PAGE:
Hunger strike ends at Utah State Prison, officials say work will continue on conditions
DRAPER, Utah — Less than a week after it began, a hunger strike among inmates in maximum security at the Utah State Prison has ended.
As of Wednesday, 40 of the 42 inmates who began a hunger strike while being held in the Uinta 2 unit had accepted meal trays, and as of Thursday at noon all 42 inmates had “voluntarily agreed to end their hunger strike at the Utah State Prison,” according to a press release from the Utah Department of Corrections.
The strike began on July 31 when inmates sent a list with six demands, which according to the Department of Corrections called for the relocation of gang leaders currently held in maximum security. All 42 striking inmates are “documented gang members”, according to prison officials.
The ACLU of Utah issued a statement supporting the inmates’ requests for relief from certain conditions, which according to letters to the ACLU from inmates included complaints about the time spent in their cells. The inmates in that level of security reportedly spend 47 of 48 hours in their cell with only their cell mate and are allowed out only three times each week. A lack of access to educational and rehabilitative programs was another concern expressed by inmates noted by the ACLU. Click here for more details.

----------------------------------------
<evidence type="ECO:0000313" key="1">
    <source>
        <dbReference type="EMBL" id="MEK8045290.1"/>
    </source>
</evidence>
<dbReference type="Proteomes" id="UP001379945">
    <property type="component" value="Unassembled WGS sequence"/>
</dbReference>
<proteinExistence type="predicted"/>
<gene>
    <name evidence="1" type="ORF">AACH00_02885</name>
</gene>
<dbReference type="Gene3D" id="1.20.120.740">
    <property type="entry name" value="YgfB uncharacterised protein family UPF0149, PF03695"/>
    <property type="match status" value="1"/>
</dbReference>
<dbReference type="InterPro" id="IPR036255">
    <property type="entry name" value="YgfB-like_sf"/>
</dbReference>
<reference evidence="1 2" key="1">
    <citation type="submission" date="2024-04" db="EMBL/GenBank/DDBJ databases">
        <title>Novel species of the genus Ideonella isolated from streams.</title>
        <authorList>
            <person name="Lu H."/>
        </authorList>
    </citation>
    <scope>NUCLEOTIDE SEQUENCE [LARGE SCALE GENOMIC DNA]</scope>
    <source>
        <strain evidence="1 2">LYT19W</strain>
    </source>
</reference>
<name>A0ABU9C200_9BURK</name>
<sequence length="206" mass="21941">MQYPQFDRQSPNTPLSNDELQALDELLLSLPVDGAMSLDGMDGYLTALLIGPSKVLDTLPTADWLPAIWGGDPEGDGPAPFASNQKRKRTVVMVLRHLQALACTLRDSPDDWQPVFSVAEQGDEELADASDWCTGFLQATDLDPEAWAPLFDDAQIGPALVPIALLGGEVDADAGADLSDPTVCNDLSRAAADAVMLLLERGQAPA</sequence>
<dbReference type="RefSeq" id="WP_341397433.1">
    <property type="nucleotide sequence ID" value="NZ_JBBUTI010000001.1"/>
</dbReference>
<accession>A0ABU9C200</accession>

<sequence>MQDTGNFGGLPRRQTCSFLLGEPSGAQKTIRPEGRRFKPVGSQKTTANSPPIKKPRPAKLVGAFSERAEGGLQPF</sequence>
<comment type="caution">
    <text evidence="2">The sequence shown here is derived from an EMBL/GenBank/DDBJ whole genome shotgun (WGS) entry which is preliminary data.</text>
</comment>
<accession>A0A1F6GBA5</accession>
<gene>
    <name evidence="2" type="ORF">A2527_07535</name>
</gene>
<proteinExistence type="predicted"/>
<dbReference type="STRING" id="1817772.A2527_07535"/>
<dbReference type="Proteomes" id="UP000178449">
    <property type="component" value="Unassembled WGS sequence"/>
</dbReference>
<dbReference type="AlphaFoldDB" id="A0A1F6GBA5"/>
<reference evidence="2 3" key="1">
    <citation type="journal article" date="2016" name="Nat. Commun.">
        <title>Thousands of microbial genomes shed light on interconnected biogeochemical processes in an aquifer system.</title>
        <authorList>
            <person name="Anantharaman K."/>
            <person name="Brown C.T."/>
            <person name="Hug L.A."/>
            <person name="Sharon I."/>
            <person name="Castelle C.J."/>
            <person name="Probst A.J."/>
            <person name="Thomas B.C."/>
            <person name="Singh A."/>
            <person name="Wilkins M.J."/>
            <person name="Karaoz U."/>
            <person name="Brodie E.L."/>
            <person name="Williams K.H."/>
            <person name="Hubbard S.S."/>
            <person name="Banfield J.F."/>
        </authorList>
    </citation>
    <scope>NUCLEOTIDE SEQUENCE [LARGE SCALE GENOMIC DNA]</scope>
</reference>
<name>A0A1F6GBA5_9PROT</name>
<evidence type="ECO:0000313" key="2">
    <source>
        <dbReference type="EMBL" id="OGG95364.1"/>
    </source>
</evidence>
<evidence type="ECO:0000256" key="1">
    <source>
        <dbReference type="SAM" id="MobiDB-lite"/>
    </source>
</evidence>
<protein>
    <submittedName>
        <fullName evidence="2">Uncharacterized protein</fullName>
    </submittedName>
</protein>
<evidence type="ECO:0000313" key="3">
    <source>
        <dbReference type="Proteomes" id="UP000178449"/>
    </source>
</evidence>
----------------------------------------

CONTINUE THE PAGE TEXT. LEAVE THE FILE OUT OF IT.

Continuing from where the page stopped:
“We have had enough of these squalid living conditions and would like to be treated with respect and dignity, with the opportunity to better ourselves,” wrote one prisoner, according to the press release from the ACLU.
In Thursday’s press release, the Department of Corrections states that most of the inmates’ demands, “focused on issues the Department has been working on for months–which UDC had communicated to the inmates as well as several advocacy groups prior to the hunger strike. That work will continue, with the goal of implementing changes in restrictive housing operations as soon as possible while upholding the safety and security of the institution. ”
The department further stated they were grateful for the professional manner in which their officers and medical staff responded to a “challenging situation.”
Throughout the duration of the hunger strike, prison officials continued to offer regularly scheduled meals and health checks to monitor inmates’ vital statistics.
During the strike, several inmates had stockpiled food from the commissary in their cell. At one point, several inmates were relocated and others had privileges reduced due to their behavior. Prison officials said inmates disrupted operations by doing things like covering cells with paper, refusing to submit to handcuffs for transfer to other areas, and damaging sprinklers–causing flooding in cells.